Thursday, March 31, 2011

Spring Solstice fire on Ward's island, 21 March. 20 ft fire anyone? *Both photos by David Hanes.

It's real spring here on the island and all the icebergs have melted. Despite our planning, we've only skated twice this winter. It's easier to plan to go out in -20 C weather than to actually do it.

Yesterday's sleepy-streetcar conversation (the sound and slow movement of the streetcar usually put me in a trance) made me realize that I might actually miss North York. I found myself having such feelings of longing as I described G. Ross Lord park that I almost felt shocked with myself.

I spent the first three weeks in Canada sitting in my dark bedroom, smoking cigarettes, not eating and recording an audio diary. It was dreadful in every way. I've never encountered a suburb up until that point and Torresdale Ave was a forest of high-rises surrounded by shopping plazas. I instantly noticed a foreign smell in our new house, I can't really describe it but it could have been the smell of wall-to-wall carpeting and extra large pepperoni pizza. It was our first meal. We were all very tired and the dog frantically ran from one room to another. I refused to go outside. While my brother and sister explored the nearby park I sat in my room day after day methodically writing letters (pen and paper), recording my cracking voice and reading the Toronto Star, which was available for sale in the foyer of our building. This is what I learned from the Star: some people in Toronto kill themselves by jumping in front of the subway train, Canadians are REEEEALLLY into beer, some people actually get shot in my own neighbourhood and the columnists here are almost sickeningly polite.

Anyway, who cares, right? First reflections of an immigrant.

But I remember two things in particular:
1) One very hot night I finally decided to venture out and walk the dog with my parents at the G. Ross Lord park. It had just rained and the air was moist and I was blown away by the smell and heaviness. I felt like I could taste the air. It smelled like tree sap mixed with dog hair and rotting wood. Tiny rain droplets sparkled on individual blades of grass and the sky was dirty pink and I chased our dog in the baseball diamond between the rafters and felt good for the first time in weeks. I remember going home with a smile.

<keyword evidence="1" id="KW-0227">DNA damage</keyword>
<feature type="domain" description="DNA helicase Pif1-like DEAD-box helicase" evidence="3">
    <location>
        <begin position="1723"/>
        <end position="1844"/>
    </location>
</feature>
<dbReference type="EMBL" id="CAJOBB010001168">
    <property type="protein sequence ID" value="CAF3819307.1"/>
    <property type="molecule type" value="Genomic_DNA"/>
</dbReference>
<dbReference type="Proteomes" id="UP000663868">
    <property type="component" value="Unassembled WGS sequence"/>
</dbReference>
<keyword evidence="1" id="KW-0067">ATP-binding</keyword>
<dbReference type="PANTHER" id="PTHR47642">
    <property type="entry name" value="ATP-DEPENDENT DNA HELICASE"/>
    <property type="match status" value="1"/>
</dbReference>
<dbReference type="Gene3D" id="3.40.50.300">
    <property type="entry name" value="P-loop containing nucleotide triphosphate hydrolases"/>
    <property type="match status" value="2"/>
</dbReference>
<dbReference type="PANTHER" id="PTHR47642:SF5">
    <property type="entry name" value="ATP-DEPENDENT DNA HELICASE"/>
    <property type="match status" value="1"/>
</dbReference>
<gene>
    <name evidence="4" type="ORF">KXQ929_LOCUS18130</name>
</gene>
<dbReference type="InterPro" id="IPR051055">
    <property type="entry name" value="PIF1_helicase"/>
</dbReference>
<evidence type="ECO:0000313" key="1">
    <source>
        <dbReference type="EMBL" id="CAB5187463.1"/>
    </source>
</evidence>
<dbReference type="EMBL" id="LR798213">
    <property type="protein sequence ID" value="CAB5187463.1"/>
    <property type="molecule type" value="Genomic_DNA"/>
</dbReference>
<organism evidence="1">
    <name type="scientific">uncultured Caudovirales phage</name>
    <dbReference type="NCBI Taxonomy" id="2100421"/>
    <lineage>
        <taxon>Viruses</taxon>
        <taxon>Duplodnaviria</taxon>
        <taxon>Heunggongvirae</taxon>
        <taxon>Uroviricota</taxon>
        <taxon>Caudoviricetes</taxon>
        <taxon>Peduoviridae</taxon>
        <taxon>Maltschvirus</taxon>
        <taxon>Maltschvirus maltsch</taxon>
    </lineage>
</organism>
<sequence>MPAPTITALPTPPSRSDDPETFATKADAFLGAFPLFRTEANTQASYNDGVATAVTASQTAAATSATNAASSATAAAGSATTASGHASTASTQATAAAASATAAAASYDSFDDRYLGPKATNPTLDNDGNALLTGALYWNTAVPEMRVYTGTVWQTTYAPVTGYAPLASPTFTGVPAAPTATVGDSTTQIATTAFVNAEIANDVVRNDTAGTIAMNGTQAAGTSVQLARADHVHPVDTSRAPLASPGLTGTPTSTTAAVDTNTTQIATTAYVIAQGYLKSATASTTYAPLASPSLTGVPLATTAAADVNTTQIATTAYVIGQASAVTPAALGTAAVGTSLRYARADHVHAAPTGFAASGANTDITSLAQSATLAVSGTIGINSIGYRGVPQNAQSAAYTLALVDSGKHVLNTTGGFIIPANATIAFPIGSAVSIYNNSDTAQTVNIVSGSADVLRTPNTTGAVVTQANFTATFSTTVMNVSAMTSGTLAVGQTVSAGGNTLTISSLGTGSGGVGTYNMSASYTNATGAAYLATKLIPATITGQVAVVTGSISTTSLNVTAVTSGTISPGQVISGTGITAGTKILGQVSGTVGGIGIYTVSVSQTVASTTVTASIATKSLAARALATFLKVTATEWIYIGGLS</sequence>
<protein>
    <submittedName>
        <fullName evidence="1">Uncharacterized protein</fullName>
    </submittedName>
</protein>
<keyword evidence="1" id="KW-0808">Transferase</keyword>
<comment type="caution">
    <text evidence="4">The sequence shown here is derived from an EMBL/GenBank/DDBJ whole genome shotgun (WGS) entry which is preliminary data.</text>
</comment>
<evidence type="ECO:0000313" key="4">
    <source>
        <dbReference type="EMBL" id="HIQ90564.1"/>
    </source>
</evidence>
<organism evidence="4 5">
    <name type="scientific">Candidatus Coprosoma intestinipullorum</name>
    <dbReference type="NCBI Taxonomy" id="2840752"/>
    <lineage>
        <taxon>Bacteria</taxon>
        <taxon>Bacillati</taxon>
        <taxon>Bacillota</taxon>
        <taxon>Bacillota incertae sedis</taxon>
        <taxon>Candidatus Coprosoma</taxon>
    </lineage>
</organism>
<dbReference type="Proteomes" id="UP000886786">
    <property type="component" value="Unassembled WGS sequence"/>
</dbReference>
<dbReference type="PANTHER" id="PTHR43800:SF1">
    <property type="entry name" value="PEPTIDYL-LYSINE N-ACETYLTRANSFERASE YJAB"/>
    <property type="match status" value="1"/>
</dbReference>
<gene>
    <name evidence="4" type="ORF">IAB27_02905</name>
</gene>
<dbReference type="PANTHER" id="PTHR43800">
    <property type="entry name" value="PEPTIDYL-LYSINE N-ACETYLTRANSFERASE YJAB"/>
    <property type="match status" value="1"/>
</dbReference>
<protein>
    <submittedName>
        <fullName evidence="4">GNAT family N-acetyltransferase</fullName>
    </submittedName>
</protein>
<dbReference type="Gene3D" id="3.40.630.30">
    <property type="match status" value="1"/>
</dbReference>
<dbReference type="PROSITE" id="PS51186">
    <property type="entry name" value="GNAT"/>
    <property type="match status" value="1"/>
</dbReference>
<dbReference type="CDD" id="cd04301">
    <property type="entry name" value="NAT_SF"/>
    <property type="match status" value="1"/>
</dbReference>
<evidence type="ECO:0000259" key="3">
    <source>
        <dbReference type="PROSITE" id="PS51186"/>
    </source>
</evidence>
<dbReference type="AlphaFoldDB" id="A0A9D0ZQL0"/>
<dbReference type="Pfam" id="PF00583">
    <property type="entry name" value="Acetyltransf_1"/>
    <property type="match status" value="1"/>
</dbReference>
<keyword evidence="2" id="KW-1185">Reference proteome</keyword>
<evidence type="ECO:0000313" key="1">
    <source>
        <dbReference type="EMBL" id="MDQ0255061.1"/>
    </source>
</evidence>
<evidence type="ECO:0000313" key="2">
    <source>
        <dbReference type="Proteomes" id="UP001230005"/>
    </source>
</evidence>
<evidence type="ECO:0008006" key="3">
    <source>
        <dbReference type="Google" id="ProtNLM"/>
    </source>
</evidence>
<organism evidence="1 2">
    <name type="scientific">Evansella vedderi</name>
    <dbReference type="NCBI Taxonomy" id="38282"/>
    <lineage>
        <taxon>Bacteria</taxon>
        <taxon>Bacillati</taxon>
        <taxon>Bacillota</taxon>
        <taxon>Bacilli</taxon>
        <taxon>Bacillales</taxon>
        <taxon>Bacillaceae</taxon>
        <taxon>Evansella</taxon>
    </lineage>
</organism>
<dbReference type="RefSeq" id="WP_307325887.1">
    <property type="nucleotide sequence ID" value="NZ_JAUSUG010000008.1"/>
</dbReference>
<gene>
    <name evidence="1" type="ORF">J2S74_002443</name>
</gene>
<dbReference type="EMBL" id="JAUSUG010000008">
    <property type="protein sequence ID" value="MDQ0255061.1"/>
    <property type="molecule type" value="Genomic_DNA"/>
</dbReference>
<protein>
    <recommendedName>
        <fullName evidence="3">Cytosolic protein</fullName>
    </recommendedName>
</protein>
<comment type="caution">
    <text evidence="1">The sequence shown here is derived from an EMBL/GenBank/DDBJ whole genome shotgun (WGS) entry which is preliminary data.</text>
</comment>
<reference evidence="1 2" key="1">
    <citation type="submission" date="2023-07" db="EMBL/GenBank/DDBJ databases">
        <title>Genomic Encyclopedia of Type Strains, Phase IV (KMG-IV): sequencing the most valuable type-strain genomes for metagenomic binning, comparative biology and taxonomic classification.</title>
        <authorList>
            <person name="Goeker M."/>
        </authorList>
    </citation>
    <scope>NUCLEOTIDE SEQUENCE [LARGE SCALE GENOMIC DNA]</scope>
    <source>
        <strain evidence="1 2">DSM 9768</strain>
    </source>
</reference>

2) The hydro field directly across from my parents' house on Torresdale, the one by Westminster Memorial Gardens. I have multiple journal entries on the act of crossing the hydro field: about the humming sounds of electricity overhead, blooming dandelions, kids playing soccer until after dark, ringing bells and the constant fear of being raped or murdered or both while walking home alone at night.

All the things I used to hate about North York are what I miss right now. I miss those things because inadvertently they represent some sort of a history for me and the particularities of my North York experience make it more real, almost sensual, like if I try really hard I can smell the carpets again and the dampness of the river and imagine the way wet grass felt brushing against my limbs that night, now over ten years ago. It's better to have some history than no history at all.

Let's ride our bikes up there please. Before I leave.

Happy Spring


rantandeave said...


yram ddik said...

this was such a beautiful post!

yuula said...

thanks guys!

DFMH said...